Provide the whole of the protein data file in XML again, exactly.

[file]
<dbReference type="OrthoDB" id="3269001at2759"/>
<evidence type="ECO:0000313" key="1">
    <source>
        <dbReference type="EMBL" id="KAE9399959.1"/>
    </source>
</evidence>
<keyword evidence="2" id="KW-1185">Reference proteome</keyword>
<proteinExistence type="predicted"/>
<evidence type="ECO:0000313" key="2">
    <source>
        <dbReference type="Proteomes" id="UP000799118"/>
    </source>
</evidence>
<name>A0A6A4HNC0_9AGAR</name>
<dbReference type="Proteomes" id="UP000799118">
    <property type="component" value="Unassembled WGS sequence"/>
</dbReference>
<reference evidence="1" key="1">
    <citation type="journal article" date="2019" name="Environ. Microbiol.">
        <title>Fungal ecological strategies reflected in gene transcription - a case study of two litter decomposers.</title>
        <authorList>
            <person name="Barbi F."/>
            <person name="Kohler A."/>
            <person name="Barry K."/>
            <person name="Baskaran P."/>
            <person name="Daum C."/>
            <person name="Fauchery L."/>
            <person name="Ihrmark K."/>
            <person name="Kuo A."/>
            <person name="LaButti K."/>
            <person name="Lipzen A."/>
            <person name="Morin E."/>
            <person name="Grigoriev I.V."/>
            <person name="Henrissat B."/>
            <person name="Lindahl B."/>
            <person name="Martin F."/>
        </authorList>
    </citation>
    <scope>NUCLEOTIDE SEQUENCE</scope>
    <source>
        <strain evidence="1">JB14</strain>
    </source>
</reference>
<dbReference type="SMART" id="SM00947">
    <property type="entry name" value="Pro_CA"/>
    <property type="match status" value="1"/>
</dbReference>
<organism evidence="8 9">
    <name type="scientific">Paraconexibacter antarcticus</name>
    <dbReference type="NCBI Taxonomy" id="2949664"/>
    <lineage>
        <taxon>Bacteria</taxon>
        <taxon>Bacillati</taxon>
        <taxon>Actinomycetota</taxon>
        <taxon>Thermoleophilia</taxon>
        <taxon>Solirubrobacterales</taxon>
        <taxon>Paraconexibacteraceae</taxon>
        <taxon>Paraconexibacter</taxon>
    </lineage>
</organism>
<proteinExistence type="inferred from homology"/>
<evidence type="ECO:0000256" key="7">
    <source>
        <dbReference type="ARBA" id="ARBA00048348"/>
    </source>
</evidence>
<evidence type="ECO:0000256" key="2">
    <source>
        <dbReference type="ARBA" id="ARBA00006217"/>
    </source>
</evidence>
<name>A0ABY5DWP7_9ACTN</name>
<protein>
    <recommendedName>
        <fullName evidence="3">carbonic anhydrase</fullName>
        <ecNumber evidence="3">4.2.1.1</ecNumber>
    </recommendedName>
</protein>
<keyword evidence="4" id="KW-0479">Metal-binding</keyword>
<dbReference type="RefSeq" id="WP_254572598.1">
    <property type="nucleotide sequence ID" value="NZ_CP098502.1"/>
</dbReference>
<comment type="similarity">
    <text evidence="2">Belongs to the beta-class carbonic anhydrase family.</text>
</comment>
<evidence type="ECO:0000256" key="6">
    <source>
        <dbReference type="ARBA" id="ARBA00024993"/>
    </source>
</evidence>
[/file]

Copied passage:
<dbReference type="OrthoDB" id="3269001at2759"/>
<evidence type="ECO:0000313" key="1">
    <source>
        <dbReference type="EMBL" id="KAE9399959.1"/>
    </source>
</evidence>
<keyword evidence="2" id="KW-1185">Reference proteome</keyword>
<proteinExistence type="predicted"/>
<evidence type="ECO:0000313" key="2">
    <source>
        <dbReference type="Proteomes" id="UP000799118"/>
    </source>
</evidence>
<name>A0A6A4HNC0_9AGAR</name>
<dbReference type="Proteomes" id="UP000799118">
    <property type="component" value="Unassembled WGS sequence"/>
</dbReference>
<reference evidence="1" key="1">
    <citation type="journal article" date="2019" name="Environ. Microbiol.">
        <title>Fungal ecological strategies reflected in gene transcription - a case study of two litter decomposers.</title>
        <authorList>
            <person name="Barbi F."/>
            <person name="Kohler A."/>
            <person name="Barry K."/>
            <person name="Baskaran P."/>
            <person name="Daum C."/>
            <person name="Fauchery L."/>
            <person name="Ihrmark K."/>
            <person name="Kuo A."/>
            <person name="LaButti K."/>
            <person name="Lipzen A."/>
            <person name="Morin E."/>
            <person name="Grigoriev I.V."/>
            <person name="Henrissat B."/>
            <person name="Lindahl B."/>
            <person name="Martin F."/>
        </authorList>
    </citation>
    <scope>NUCLEOTIDE SEQUENCE</scope>
    <source>
        <strain evidence="1">JB14</strain>
    </source>
</reference>
<dbReference type="SMART" id="SM00947">
    <property type="entry name" value="Pro_CA"/>
    <property type="match status" value="1"/>
</dbReference>
<organism evidence="8 9">
    <name type="scientific">Paraconexibacter antarcticus</name>
    <dbReference type="NCBI Taxonomy" id="2949664"/>
    <lineage>
        <taxon>Bacteria</taxon>
        <taxon>Bacillati</taxon>
        <taxon>Actinomycetota</taxon>
        <taxon>Thermoleophilia</taxon>
        <taxon>Solirubrobacterales</taxon>
        <taxon>Paraconexibacteraceae</taxon>
        <taxon>Paraconexibacter</taxon>
    </lineage>
</organism>
<proteinExistence type="inferred from homology"/>
<evidence type="ECO:0000256" key="7">
    <source>
        <dbReference type="ARBA" id="ARBA00048348"/>
    </source>
</evidence>
<evidence type="ECO:0000256" key="2">
    <source>
        <dbReference type="ARBA" id="ARBA00006217"/>
    </source>
</evidence>
<name>A0ABY5DWP7_9ACTN</name>
<protein>
    <recommendedName>
        <fullName evidence="3">carbonic anhydrase</fullName>
        <ecNumber evidence="3">4.2.1.1</ecNumber>
    </recommendedName>
</protein>
<keyword evidence="4" id="KW-0479">Metal-binding</keyword>
<dbReference type="RefSeq" id="WP_254572598.1">
    <property type="nucleotide sequence ID" value="NZ_CP098502.1"/>
</dbReference>
<comment type="similarity">
    <text evidence="2">Belongs to the beta-class carbonic anhydrase family.</text>
</comment>
<evidence type="ECO:0000256" key="6">
    <source>
        <dbReference type="ARBA" id="ARBA00024993"/>
    </source>
</evidence>